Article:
A. Depending on the billing rate and the time required it is common for a patent application to cost $3,500-$5,000 at the low end and $12,000-$18,000 or more for a complex application. These amounts generally only include legal fees and not the cost of drawings or government filing fees. Once the application is filed additional fees will be incurred when the Patent Office Examiner responds with an office action following his or her examination of the application. About 85% of all applications receive a rejection upon first review by a Patent Office Examiner. It is then the job of the patent attorney to respond to the Examiner with both technical and legal arguments and possibly amendments to the claims in the originally filed application. The cost of responding to the Examiner following an office action can range from a few hundred dollars to several thousand dollars depending upon the complexity of the rejection raised by the Examiner and the number of references (patents and applications cited by the Examiner) that must be reviewed by the patent attorney.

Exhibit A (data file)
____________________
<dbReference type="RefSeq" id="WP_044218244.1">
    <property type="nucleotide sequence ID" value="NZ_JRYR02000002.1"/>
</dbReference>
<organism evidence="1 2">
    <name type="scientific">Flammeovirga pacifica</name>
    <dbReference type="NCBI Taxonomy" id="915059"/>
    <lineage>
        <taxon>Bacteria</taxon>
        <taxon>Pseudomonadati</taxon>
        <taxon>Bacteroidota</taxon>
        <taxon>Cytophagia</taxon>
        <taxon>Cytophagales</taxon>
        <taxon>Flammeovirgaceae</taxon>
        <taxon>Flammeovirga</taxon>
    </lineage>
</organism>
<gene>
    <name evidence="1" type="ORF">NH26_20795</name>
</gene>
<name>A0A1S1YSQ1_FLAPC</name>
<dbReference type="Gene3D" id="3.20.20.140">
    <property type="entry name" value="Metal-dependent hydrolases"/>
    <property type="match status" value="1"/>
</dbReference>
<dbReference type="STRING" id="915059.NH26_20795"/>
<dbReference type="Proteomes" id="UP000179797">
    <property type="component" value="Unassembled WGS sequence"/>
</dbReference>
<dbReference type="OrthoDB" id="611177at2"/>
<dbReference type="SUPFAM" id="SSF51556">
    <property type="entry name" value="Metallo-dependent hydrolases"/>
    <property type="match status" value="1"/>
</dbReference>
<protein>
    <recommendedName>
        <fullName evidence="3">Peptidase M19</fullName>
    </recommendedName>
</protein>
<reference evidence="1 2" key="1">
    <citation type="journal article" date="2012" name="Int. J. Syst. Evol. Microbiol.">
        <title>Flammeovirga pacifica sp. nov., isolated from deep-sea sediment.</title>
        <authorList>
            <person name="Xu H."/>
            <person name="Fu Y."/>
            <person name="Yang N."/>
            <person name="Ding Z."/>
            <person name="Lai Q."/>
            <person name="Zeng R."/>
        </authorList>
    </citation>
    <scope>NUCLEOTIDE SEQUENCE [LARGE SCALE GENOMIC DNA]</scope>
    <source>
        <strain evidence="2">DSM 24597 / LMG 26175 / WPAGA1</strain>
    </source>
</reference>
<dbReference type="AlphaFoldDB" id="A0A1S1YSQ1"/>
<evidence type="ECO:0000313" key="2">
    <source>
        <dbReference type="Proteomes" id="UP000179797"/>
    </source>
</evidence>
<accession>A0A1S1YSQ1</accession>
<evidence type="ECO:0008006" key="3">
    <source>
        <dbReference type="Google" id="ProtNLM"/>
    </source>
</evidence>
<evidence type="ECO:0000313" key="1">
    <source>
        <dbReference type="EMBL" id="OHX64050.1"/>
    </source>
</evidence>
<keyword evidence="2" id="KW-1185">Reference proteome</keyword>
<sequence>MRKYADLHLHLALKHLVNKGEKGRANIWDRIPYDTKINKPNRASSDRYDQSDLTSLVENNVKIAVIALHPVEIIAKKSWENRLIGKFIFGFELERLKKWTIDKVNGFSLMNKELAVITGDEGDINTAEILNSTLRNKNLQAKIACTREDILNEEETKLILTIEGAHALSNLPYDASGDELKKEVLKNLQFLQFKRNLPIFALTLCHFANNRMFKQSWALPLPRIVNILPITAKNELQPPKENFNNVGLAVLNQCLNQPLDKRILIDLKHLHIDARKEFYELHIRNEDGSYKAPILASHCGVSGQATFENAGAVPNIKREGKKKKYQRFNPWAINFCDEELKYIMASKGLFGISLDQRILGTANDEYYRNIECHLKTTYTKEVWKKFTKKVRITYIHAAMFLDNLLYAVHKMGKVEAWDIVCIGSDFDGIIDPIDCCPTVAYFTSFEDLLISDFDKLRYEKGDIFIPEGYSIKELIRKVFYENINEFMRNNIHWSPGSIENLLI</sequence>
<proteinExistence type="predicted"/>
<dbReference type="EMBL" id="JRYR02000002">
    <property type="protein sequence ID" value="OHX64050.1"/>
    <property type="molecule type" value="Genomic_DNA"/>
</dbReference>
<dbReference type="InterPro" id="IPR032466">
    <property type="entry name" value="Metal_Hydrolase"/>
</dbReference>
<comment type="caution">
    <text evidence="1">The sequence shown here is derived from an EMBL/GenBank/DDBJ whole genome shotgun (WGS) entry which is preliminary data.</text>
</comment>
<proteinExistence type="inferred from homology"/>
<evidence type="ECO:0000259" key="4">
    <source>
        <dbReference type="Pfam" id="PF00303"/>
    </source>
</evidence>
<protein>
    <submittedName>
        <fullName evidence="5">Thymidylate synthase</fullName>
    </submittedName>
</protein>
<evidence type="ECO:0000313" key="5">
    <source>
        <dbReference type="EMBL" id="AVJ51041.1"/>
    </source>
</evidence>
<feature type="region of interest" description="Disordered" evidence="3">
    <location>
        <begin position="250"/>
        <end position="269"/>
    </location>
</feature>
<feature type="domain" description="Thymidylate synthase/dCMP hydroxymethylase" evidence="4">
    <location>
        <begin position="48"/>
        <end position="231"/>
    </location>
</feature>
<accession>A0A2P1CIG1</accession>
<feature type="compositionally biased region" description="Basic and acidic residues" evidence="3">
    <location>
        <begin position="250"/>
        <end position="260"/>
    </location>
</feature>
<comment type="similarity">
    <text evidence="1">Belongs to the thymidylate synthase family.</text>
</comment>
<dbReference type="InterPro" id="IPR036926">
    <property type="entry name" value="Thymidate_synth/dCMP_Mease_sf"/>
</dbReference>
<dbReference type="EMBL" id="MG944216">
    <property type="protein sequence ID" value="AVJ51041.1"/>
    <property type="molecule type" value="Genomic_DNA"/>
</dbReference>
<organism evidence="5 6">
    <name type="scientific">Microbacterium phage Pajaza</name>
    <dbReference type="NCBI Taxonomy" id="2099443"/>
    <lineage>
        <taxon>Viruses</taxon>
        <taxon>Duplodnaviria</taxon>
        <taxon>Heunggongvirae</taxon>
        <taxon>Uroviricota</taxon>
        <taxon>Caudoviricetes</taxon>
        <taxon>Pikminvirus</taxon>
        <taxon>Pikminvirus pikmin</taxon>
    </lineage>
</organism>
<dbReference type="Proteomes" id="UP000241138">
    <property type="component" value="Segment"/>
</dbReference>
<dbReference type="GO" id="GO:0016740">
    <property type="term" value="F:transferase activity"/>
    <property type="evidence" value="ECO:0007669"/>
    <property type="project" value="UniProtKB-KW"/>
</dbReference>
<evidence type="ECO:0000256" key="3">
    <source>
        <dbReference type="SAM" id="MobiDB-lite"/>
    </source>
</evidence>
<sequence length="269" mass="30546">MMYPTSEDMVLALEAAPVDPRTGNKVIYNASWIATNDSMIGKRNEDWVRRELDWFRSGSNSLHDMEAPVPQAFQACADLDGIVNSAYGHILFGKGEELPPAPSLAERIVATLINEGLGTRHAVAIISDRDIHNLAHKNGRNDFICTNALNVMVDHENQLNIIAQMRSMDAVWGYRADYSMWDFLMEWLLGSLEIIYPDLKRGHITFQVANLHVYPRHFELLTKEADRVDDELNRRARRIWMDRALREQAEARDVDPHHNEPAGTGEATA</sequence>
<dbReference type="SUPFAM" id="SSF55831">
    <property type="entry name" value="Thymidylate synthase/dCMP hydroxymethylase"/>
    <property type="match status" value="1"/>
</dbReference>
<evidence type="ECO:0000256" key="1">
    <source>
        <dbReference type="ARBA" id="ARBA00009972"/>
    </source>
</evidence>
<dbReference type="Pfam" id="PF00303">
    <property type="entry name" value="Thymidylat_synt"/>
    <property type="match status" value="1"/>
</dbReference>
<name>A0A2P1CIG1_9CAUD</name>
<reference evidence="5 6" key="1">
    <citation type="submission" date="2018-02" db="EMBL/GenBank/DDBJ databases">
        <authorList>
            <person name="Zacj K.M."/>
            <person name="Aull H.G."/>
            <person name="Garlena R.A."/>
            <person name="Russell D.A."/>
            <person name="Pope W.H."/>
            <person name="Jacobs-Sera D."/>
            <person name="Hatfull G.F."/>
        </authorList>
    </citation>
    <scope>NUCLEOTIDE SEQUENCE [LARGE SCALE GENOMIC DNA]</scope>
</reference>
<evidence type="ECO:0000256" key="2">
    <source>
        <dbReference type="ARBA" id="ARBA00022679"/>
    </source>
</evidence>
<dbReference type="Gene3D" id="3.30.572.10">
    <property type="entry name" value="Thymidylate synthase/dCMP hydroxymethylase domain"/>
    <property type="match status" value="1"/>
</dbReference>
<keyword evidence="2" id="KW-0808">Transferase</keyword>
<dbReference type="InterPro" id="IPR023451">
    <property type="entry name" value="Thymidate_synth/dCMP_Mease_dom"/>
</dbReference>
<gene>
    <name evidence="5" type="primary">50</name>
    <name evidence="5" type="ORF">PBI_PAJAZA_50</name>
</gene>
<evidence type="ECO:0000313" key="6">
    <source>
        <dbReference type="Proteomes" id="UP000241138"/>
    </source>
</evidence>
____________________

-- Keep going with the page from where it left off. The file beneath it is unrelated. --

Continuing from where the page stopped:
Q6. What is the difference between a design patent and a utility patent?
A “utility patent” protects the way an article is used and works, while a “design patent” protects the way an article looks. The ornamental appearance for an article includes its shape/configuration or surface ornamentation applied to the article, or both. Both design and utility patents may be obtained on an article if invention resides both in its utility and ornamental appearance.
Q7. What is the purpose of a provisional patent application?